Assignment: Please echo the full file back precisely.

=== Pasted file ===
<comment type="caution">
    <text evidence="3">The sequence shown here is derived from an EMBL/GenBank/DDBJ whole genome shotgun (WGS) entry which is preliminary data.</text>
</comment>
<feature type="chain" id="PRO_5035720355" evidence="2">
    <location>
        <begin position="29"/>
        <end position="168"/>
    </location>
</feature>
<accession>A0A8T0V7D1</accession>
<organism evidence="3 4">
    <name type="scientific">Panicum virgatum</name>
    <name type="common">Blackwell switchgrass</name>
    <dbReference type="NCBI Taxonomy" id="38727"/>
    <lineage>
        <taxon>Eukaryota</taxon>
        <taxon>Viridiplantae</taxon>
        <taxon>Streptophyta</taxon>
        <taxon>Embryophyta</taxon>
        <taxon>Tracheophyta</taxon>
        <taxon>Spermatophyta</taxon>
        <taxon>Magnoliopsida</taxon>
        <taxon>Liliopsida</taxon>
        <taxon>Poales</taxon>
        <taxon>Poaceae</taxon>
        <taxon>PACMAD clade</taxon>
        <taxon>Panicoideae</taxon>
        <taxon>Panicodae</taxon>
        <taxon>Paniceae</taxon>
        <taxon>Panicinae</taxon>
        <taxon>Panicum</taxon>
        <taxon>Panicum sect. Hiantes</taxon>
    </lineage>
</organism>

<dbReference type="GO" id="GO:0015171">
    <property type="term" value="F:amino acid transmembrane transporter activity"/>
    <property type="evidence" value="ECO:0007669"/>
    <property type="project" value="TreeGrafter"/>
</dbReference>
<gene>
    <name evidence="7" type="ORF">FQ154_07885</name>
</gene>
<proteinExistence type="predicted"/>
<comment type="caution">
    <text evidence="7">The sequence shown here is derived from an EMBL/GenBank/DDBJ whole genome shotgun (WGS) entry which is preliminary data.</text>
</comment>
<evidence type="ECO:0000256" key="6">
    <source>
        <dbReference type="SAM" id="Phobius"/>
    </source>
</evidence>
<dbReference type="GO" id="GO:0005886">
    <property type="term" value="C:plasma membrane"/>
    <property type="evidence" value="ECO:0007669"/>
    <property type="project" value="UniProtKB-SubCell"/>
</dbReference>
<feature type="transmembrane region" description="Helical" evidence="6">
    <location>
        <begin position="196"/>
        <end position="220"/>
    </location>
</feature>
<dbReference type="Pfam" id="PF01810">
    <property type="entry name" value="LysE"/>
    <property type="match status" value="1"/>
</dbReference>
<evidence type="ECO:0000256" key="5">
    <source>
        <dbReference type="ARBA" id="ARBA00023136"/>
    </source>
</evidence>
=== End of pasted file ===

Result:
<comment type="caution">
    <text evidence="3">The sequence shown here is derived from an EMBL/GenBank/DDBJ whole genome shotgun (WGS) entry which is preliminary data.</text>
</comment>
<feature type="chain" id="PRO_5035720355" evidence="2">
    <location>
        <begin position="29"/>
        <end position="168"/>
    </location>
</feature>
<accession>A0A8T0V7D1</accession>
<organism evidence="3 4">
    <name type="scientific">Panicum virgatum</name>
    <name type="common">Blackwell switchgrass</name>
    <dbReference type="NCBI Taxonomy" id="38727"/>
    <lineage>
        <taxon>Eukaryota</taxon>
        <taxon>Viridiplantae</taxon>
        <taxon>Streptophyta</taxon>
        <taxon>Embryophyta</taxon>
        <taxon>Tracheophyta</taxon>
        <taxon>Spermatophyta</taxon>
        <taxon>Magnoliopsida</taxon>
        <taxon>Liliopsida</taxon>
        <taxon>Poales</taxon>
        <taxon>Poaceae</taxon>
        <taxon>PACMAD clade</taxon>
        <taxon>Panicoideae</taxon>
        <taxon>Panicodae</taxon>
        <taxon>Paniceae</taxon>
        <taxon>Panicinae</taxon>
        <taxon>Panicum</taxon>
        <taxon>Panicum sect. Hiantes</taxon>
    </lineage>
</organism>

<dbReference type="GO" id="GO:0015171">
    <property type="term" value="F:amino acid transmembrane transporter activity"/>
    <property type="evidence" value="ECO:0007669"/>
    <property type="project" value="TreeGrafter"/>
</dbReference>
<gene>
    <name evidence="7" type="ORF">FQ154_07885</name>
</gene>
<proteinExistence type="predicted"/>
<comment type="caution">
    <text evidence="7">The sequence shown here is derived from an EMBL/GenBank/DDBJ whole genome shotgun (WGS) entry which is preliminary data.</text>
</comment>
<evidence type="ECO:0000256" key="6">
    <source>
        <dbReference type="SAM" id="Phobius"/>
    </source>
</evidence>
<dbReference type="GO" id="GO:0005886">
    <property type="term" value="C:plasma membrane"/>
    <property type="evidence" value="ECO:0007669"/>
    <property type="project" value="UniProtKB-SubCell"/>
</dbReference>
<feature type="transmembrane region" description="Helical" evidence="6">
    <location>
        <begin position="196"/>
        <end position="220"/>
    </location>
</feature>
<dbReference type="Pfam" id="PF01810">
    <property type="entry name" value="LysE"/>
    <property type="match status" value="1"/>
</dbReference>
<evidence type="ECO:0000256" key="5">
    <source>
        <dbReference type="ARBA" id="ARBA00023136"/>
    </source>
</evidence>